• Cleaning the house?  Ha!  

Reason No. 6:  I'm a Snob

Or am I?  When the emotional drama with Isabella started in school, I didn't know what the heck to do or how to handle it.  I had never gone through it when I was in elementary school, at least not the extent it got with her.  There were mean kids, but nothing like what Isabella experienced.  Then again, when there were really troublesome kids at my school, they would get kicked out if their behavior didn't change.  That's one of the pivotal differences between private and public schools.

In public schools, teachers and kids have to deal with troublesome kids.  When we raised the issue of bullies at Izzy's school with her teacher and principal, they brought in behavioral therapists to meet with the children in question.  That was not good enough for me.  The discipline, or lack thereof, was infuriating.  Shortly after her troubles began, Isabella started faking illnesses and lying to her teacher.  It was a mess. 

I also didn't know my boundaries.  I didn't want to be that mom, so I was constantly talking myself out of standing up more.  I was ill-prepared to handle the situation.  Since it was my first time dealing with a public school system, I didn't know how big of a fit I could throw to get things fixed, and I was scared to throw a fit.  

James most always thought I was being over-dramatic.  He said kids would be kids and they learn how to handle it, but that was not good enough for me.  I was watching my little girl fall apart and it killed me inside.  All I could think of was, is this it?  I have to go through this with her until she's in college?   I also found myself wanting to strangle 4 and 5-year-olds.  It was not good. 

So, snob or not, I wanted more for Izzy.

Reason No. 7:  Kids Looked Bored

Before we moved to Florida I would help out in the classroom some days, and the kids looked bored and uninterested.  I couldn't blame them.  Spanish bingo is only fun for so long.  The work and activities seemed monotonous and pointless.

Reason No. 8:  Politics

State and federal standards, No Child Left Behind, teachers unions, blah, blah, blah.  School administrators and teachers face huge obstacles.  I have friends who are teachers that have really tried to mentor their kids because they really care, only to have some political nonsense stop their efforts.  It's insane.

Reason No. 9:  Religion

We want to be Deuteronomy 6 parents: 
These are the commands, decrees and laws the Lord your God directed me to teach you...Love the Lord your God with all your heart and with all your soul and with all your strength. These commandments that I give you today are to be on your hearts. 7 Impress them on your children. Talk about them when you sit at home and when you walk along the road, when you lie down and when you get up. Tie them as symbols on your hands and bind them on your foreheads. Write them on the doorframes of your houses and on your gates. -New International version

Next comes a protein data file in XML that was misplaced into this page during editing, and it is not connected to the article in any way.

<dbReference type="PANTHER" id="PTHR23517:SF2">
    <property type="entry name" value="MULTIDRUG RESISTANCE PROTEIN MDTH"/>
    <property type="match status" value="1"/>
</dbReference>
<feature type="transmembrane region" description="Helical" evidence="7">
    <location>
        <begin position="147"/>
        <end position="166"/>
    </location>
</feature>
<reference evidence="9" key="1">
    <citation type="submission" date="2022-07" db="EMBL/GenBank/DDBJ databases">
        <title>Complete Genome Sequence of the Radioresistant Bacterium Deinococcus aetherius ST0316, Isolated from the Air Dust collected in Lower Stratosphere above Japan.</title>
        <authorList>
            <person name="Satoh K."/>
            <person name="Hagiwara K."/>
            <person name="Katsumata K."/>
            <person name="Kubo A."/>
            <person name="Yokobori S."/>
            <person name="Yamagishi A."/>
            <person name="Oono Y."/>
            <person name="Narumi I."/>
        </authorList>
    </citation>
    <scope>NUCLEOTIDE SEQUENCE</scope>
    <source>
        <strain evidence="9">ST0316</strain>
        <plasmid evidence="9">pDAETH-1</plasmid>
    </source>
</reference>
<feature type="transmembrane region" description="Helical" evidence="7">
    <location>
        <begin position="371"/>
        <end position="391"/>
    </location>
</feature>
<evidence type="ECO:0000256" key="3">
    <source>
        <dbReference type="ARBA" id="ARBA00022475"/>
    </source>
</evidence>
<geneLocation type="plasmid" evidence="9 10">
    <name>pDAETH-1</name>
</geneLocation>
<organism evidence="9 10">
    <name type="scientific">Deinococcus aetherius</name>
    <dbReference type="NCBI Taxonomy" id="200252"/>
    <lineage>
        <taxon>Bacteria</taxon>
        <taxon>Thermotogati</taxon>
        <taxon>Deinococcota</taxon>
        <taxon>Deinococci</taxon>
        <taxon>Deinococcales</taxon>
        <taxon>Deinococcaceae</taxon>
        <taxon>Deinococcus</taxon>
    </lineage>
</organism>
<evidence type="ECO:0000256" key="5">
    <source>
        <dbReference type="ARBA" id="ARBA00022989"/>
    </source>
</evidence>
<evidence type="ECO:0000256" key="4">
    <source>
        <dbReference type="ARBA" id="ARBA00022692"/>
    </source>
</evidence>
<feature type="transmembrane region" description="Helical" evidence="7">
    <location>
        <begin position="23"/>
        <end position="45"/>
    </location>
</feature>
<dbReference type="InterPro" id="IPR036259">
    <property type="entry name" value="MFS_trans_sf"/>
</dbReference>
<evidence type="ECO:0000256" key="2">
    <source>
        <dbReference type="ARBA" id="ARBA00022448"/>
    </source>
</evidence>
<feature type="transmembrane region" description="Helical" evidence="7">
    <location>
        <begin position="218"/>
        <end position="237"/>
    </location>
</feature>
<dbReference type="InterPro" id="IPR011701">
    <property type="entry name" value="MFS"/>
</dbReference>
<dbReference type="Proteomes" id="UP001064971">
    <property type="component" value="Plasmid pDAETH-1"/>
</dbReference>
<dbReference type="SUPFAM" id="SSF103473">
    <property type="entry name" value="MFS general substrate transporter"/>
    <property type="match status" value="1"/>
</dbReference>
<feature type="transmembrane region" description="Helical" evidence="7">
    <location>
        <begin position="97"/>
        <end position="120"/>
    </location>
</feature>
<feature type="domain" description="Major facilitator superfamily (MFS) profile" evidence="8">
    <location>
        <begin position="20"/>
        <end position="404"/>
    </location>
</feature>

Emphasis in italic and red are mine.  When in the world was I ever going to have or find the time to talk about all the hard lessons and wonderful stories told in the Bible when I "sit at home and when you walk along the road, when you lie down and when you get up"?   I would never have time to sit at home and walk along the road.  Shoot, half the time I was falling asleep with the girls when I read books at night.    And when I got up, I was taking care of myself so I could prepare to take care of the day.  In fact, I'm still taking care of myself first thing in the morning, but at least now we have the whole day to sit and chat if the need arises.  And trust that Isabella has plenty of tough questions concerning God and the Bible.

And it isn't that you can't be Deuteronomy 6 parents if your child is in school, Christian or not, it just takes a concerted amount of effort and dedication to instill Biblical principles in your children if you're already a spaz case in the brain, like me, juggling everything I've already mentioned that seemed to set me up for total and utter failure in this area. 

Reason No. 10:  I Kind of Like My Kids

The crazier our days got during the school year, the grumpier I was.  And homeschooling has not been easy our first year, but I have been able to really enjoy the girls.
  • I catch Isabella and Paloma snuggling on the couch watching Mickey Mouse while I tie up loose ends in the kitchen.
  • I see Izzy pushing Paloma around in an empty cardboard box pretending she's taking off in a rocket ship into space.
Some moms need the time while kids are in school to gather themselves, have time to get the day ready, work from home, etc.  Being with the girls all day does affect my mommy social life, but we have been able to meet other families like us, so it all works out.

Reason No. 11:  I Know What's Going On

Izzy isn't coming to me with worksheets that require I reference the week's synopsis to know what's going on and what they're covering.  I know what we're doing, her weaknesses in math, and able to mold a curriculum that better caters to her learning style.

If anyone ever told me I would homeschool my children I would have told them they were crazy.  It is not for everyone, but anyone can do it.  There are some amazing teachers and schools out there.  Our experience in the school system was not bad overall, I just wanted more for our family; more flexibility, fun and time together.  That was hard for me to accomplish with Isabella in traditional school.